will ever move forward. This is called livelock. Memory Management The management of main memory is critical. Memory Manager is also known as random access memory, core memory, or primary storage. Memory Management cheme ingle-User Contiguos cheme - the first memory allocation scheme worked like this) each program to be processed was loaded in its entirely into memory and alloted as much contiguous space in memory as it needed. The keywords are entirely and contiguous. -f the program was too large and didn$t fit the available memory space, it couldn$t be e!ecuted. 1i!ed Partitions - also called static partitions., one partition for each .ob. 0nce partition was assigned to a .ob, no other .ob could be allowed to enter its boundaries. Partial usage of fi!ed partitions and the coinciding creation of unused spaces within the partition is called internal fragmentation. (ynamic Partitions - with dynamic partitions, available memory is still kept in contiguous blocks but .obs are given only as much memory as they re"uest when they are loaded for processing. 2efore a .ob is loaded into memory, it is divided into parts called pages that will be loaded into memory locations called page frames. Paged memory allocation is based on the concept of dividing each incoming .ob into pages of e"ual si%e. The sections of a disk are called sectors and the sections of main memory are called page frames. (emand paging introduced the concept of loading only a part of the program into memory for processing. 0ne of the most important innovations of mand paging was that it made virtua memory feasible. The demand of paging scheme allows the user to run .obs with less main memory. The capability of moving pages at will between main memory and secondary storage gave way to a new concept appropriately named virtual memory. Cache memory is a small, fast memory used to hold selected data and to provide faster access than would otherwise be possible. Caching is based on the idea that the system can use a small amount of e!pensive high speed memory work faster than main memory.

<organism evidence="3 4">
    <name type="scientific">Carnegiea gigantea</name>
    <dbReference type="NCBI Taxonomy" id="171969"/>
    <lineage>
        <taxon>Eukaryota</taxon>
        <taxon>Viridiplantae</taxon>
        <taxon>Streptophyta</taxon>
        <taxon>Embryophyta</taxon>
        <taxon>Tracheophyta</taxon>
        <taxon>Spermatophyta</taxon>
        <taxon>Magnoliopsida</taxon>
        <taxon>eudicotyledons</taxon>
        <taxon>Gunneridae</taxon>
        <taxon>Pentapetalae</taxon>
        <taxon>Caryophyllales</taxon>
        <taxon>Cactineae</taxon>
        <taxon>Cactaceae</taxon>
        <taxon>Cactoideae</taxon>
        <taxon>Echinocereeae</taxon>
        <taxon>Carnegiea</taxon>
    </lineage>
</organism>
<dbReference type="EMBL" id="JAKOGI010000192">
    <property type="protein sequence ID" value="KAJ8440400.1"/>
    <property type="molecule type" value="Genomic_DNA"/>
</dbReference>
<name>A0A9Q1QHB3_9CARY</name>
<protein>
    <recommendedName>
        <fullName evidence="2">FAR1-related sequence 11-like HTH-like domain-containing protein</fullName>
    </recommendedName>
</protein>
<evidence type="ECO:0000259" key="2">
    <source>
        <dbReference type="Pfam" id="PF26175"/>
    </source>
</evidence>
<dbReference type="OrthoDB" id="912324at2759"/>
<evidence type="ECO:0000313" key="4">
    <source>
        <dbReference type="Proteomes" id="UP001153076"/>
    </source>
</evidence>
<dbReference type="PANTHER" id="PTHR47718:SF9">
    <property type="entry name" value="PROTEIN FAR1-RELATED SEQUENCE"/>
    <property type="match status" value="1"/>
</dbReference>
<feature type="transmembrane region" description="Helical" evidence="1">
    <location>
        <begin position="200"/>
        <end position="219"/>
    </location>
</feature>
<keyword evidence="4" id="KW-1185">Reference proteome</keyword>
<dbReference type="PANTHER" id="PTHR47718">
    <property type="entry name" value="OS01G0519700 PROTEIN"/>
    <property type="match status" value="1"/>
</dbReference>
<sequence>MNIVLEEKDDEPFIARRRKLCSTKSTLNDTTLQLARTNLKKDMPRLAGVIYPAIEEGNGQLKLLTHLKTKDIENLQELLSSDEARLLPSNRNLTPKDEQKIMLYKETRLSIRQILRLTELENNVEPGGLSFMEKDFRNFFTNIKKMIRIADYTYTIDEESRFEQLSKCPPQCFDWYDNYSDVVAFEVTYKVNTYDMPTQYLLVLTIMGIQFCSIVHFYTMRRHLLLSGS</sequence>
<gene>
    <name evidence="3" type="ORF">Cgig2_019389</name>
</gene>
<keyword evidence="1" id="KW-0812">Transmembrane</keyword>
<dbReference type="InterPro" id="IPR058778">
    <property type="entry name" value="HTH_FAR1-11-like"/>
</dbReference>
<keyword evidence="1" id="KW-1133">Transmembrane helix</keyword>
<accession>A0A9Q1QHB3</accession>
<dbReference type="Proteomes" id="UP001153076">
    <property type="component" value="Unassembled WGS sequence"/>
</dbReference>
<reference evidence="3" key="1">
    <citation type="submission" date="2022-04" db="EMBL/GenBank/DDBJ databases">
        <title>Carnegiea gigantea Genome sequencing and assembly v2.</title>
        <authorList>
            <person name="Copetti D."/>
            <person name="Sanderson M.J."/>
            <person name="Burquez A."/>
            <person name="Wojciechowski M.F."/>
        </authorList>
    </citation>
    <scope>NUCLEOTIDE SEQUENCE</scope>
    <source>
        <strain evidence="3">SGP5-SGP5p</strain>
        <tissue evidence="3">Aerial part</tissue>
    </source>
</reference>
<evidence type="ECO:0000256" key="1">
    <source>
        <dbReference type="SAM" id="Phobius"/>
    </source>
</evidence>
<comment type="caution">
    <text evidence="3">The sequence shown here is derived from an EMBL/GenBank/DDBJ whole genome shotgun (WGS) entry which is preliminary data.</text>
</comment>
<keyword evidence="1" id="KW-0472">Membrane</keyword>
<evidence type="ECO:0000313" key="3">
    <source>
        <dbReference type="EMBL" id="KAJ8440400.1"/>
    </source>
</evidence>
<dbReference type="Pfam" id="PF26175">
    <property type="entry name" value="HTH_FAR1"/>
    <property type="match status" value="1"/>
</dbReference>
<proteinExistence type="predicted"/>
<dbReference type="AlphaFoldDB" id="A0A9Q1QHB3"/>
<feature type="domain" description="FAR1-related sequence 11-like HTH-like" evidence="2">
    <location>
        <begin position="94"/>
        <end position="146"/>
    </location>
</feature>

(evice Management (evice management involves four basic functions) *. Monitoring the status of each device, such as storage drives, printers and other peripheral devices ,. +nforcing preset policies to determine which process will get a device and for how long 3. 'llocating the devices 7. (eallocating Types of (evices (edicated devices - assigned to only one .ob at a time hared devices - can be assigned to several processes =irtual devices - a combination of the first two) dedicated device thatbhave been transformed into shared devices. +!) Printer User -nterface :ust as drivers provide a way for applition to make use of hardware subsystems without having to know every detail of the hardware$s operation, applicatioon program interfaces

9'P-s; let application programmers use functions of the computer and operating system without having to directly keep track of all the details in the CPU$s operation.